I’m working on this week’s column in a corner booth in the lounge of Cactus Club Cafe’s Broadway and Ash location and, frankly, I’m extremely frustrated. Don’t get me wrong—the food and service are on point, and when I glance up at the TV, the Canucks are leading the Senators by a couple of goals. Things should be good, right?
What’s upsetting me is the B.C. government’s new wine-pricing system, which is due to take effect this coming April. This is the part where I beg you to stay with me. Hey, I know that crunching government numbers isn’t the most gripping of topics, but if you’re reading this column, this is something that affects you—and in my opinion, it totally, totally sucks.
The long and short of it is that the provincial government is about to implement a major overhaul of the pricing structure of wine in B.C., and simply put, it’s gonna hurt.
Up until now, there’s been a listed price for wine in B.C., the same price you see on government liquor-store shelves. Independent liquor stores have received a discount of either 16 or 30 percent off these prices based on their licence, and restaurants receive no discount whatsoever. (That’s another rage-filled column.) That wine you pay 25 bucks for at your local government liquor store costs any restaurant wishing to resell it 25 bucks as well. At the same time, restaurants aren’t permitted to purchase from private liquor stores, nor will that be allowed in the foreseeable future.
Now, with the coming introduction of wine sales in grocery stores, the government is looking to bring in a new pricing structure that provides a base wholesale price for wine, leaving it open to all stores (grocery, private, government) to dictate the final selling price. Basically, the politicians arrive at this price by adding 89 percent to the first $11.75 of the supplier cost of a wine, and then a 67-percent markup on anything above that. What this means is that for stores to continue with their current profit margins, the new wholesale prices look to maintain the status quo shelf prices (or even offer a marginal discount) for wines currently listed under $15, but (and here’s the kicker) we could be seeing significant increases on everything else, even wines now priced as low as $15.
There are countless consequences of this potential move, including a guaranteed spike in black-market purchasing of wine by local restaurants and consumers in Alberta, where product is significantly cheaper, which will add to that province’s coffers and hemorrhage B.C. tax income.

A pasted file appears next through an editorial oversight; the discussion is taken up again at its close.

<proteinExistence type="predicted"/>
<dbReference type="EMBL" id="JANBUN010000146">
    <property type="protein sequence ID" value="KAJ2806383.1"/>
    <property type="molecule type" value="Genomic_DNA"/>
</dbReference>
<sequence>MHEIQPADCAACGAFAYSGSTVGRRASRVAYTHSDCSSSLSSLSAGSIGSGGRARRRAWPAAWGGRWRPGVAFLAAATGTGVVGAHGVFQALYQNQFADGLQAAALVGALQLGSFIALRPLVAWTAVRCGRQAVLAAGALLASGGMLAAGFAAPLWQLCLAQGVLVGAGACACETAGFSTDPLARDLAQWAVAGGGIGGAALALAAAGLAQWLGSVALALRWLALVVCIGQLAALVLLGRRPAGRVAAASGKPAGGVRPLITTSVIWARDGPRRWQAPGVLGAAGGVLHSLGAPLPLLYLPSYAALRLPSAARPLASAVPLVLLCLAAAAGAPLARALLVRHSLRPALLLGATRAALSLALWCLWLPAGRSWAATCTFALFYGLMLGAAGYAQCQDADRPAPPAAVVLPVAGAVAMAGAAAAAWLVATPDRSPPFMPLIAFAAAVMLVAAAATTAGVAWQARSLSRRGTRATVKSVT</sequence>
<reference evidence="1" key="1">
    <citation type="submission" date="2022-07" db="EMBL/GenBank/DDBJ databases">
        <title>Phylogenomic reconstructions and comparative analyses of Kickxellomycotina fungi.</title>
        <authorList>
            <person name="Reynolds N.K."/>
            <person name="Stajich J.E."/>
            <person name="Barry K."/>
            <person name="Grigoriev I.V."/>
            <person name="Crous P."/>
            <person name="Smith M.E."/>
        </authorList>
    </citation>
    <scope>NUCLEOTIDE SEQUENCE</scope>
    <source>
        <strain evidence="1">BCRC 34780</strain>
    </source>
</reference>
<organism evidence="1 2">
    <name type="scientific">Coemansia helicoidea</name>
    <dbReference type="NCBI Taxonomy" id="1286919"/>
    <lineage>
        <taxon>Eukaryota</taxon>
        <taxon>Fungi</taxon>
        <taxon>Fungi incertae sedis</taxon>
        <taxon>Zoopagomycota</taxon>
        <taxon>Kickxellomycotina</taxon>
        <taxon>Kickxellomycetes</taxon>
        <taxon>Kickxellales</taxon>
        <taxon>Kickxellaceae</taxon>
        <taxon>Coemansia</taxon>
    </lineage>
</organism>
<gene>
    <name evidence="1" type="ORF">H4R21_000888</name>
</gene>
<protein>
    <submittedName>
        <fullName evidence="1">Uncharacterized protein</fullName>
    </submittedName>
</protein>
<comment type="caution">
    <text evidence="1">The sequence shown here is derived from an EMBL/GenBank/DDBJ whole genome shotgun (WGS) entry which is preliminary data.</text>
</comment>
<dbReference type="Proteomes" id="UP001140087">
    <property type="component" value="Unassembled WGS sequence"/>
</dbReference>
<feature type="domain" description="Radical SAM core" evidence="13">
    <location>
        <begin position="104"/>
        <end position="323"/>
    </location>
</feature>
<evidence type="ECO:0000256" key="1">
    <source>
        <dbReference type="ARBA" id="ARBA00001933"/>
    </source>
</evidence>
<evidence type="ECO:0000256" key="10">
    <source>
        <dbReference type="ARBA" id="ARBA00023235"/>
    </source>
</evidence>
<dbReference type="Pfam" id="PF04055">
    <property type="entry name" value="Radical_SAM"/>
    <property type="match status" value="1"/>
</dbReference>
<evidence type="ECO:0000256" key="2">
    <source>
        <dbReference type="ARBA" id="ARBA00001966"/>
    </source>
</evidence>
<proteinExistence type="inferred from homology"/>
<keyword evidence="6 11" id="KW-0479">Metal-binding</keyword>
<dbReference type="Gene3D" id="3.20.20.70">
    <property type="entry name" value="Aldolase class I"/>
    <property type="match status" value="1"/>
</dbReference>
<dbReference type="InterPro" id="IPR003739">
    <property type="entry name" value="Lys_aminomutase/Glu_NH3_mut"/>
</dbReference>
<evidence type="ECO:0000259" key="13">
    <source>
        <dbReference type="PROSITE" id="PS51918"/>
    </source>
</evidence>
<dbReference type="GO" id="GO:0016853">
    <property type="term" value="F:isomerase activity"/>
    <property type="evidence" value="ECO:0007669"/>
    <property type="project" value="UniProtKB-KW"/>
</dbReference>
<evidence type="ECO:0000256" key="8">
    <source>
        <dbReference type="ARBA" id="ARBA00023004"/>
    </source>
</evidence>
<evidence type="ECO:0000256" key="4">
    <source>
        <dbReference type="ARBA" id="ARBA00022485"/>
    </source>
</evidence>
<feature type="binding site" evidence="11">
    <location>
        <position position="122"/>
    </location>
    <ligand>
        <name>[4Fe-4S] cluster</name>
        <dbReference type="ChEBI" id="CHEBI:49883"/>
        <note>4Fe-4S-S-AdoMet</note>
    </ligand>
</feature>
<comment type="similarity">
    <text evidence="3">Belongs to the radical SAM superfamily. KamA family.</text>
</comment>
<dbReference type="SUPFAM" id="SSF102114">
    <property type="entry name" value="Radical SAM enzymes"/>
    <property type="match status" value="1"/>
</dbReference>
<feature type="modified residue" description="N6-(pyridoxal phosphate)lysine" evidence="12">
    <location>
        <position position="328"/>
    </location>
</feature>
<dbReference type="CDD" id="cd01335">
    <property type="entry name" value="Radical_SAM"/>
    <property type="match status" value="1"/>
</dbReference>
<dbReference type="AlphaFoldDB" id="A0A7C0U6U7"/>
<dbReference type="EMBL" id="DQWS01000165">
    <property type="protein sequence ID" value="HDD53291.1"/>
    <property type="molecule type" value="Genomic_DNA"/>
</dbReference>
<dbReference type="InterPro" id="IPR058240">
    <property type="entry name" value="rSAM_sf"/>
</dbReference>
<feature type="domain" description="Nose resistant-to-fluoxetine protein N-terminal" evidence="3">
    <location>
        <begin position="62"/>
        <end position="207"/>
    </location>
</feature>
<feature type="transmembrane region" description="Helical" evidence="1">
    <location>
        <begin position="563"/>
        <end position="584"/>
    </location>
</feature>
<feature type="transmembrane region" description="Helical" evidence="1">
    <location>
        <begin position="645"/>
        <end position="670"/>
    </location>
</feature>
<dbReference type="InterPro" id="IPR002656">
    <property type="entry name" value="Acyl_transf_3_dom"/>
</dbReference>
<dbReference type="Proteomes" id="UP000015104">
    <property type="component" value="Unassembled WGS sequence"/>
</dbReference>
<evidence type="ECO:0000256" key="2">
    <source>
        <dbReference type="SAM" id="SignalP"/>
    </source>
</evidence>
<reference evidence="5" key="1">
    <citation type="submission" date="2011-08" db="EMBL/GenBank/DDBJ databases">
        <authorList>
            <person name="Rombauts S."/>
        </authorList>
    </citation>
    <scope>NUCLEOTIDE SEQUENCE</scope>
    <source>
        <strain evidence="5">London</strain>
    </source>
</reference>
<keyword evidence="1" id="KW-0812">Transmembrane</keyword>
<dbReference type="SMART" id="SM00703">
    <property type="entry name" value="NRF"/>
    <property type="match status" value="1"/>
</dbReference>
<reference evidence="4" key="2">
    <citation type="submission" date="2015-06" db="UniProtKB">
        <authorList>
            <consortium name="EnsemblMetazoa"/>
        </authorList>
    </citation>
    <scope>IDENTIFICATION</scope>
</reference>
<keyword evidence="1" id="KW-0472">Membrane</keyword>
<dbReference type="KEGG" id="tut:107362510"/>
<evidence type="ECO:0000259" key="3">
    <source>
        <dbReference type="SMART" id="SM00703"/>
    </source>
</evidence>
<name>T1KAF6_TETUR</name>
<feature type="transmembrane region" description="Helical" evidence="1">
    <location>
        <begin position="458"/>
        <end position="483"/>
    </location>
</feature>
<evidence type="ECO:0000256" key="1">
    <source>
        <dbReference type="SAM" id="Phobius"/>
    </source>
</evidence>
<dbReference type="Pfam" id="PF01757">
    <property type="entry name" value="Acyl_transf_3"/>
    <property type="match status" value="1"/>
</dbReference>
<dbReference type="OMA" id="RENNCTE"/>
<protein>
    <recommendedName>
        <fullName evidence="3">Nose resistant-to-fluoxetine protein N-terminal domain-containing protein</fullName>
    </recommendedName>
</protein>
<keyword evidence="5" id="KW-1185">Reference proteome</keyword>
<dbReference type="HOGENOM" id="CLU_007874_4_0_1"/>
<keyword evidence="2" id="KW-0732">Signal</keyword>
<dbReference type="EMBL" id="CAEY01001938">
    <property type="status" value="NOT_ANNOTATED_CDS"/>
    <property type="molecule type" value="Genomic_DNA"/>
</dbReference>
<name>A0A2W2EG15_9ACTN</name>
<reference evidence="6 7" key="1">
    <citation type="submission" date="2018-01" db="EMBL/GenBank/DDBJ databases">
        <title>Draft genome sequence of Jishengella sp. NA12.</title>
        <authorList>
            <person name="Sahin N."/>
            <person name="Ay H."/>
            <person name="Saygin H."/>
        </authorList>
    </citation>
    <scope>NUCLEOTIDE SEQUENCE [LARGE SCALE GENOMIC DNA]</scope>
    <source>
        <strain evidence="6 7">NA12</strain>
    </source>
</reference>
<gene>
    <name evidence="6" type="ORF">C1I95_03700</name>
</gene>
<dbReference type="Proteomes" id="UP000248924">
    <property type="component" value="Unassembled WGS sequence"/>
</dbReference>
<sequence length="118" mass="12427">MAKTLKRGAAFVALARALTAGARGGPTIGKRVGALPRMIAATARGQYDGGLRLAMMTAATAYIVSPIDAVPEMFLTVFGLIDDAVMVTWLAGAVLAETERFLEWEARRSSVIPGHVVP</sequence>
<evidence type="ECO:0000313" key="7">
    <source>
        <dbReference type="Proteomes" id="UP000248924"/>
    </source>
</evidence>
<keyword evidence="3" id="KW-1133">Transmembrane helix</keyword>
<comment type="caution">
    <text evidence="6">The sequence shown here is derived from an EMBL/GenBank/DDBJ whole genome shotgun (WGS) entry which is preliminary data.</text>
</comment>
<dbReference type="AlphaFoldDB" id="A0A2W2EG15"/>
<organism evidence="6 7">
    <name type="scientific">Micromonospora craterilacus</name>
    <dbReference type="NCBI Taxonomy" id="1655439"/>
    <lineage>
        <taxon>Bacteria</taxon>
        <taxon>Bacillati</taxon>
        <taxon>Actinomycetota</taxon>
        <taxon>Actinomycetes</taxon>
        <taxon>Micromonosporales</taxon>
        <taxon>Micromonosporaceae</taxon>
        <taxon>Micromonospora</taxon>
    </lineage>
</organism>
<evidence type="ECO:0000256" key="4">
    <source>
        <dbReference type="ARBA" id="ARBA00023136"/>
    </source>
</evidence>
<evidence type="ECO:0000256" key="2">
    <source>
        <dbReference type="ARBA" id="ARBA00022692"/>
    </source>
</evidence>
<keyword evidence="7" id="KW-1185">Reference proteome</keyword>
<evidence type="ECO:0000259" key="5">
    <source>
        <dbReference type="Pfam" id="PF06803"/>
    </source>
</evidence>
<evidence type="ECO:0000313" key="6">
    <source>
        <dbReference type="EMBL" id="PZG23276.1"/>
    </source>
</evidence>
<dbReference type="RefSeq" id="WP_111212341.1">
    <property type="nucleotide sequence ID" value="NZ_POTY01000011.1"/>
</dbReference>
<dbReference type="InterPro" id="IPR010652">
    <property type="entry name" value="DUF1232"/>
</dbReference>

But let’s look at this by referencing what’s right here in front of me at Cactus Club. I’m going to take some liberties by making some speculative calculations of price increases, based on a formula created by Mark Hicken, a Vancouver-based lawyer who specializes in wine law. I’m assuming that Cactus Club would want to maintain its current profit margin.
Cactus Club lists California’s J. Lohr Seven Oaks Cabernet Sauvignon ($22.99, B.C. Liquor Stores) at $12 per glass. Under the new system, that government liquor-store price will hover around $29, immediately bringing that $12 glass to $15. Not into a California Cabernet or being so spendy? Germany’s Selbach “fish label” Riesling ($17.95, B.C. Liquor Stores) is a citrusy, delicious $9 glass of wine. Under the new system, we’re looking at about $20.50 in stores, and that $9 glass can easily go up to $11.
Don’t assume that going by the bottle will ease any pain. Argentina’s Viña Chela Organic Malbec is $14.99 in government liquor stores and on the wine list at Cactus Club for $32—a standard markup of just over 100 percent. Come April, we’re looking at adding around $2.50 to the shelf price and potentially about $5 more on the list here, bringing it to roughly $37.
Should this system be implemented, restaurants will likely take a major financial hit. Really, either it’s restaurants that are going to have to absorb way higher costs, or it’s going to be you. I’m guessing you don’t want it to be you.
When the recession hit hard in 2008, we saw broad layoffs of hospitality-industry staff across B.C., along with the shuttering of many beloved Vancouver restaurants (Parkside, Aurora Bistro, Fuel, et cetera). The magnitude of these changes could easily dwarf the recession’s effect and devastate our dining landscape.
Some will point out that wines under $15 will stay the same price, and that those hovering around the $10 mark could even be a tad cheaper. Hey, I’m not elitist. I’m kinda broke sometimes too, and I’ve certainly sipped my fair share of $10 to $15 wines. When I do enjoy these wines, though, I keep in mind that in exchange for me minding my budget, I’m consuming industrial, factory-produced product that’s often built on the back of shoddy labour practices, unsustainable farming methods, and padding the pockets of multinational corporations.
You get what you pay for, and people will likely flock to these types of wines once this system rolls out, when preferred styles are priced out of their weekly budget. Consequently, this new system will punish honest farmers, independent producers, those who put pride in their work via ethical farming and business practices, and, simply put, decent-quality wine. It also punishes you, the consumer, in stores and in restaurants.
There are many of us in the industry who aren’t going to take these changes lying down. Hopefully, local wine-lovers won’t either.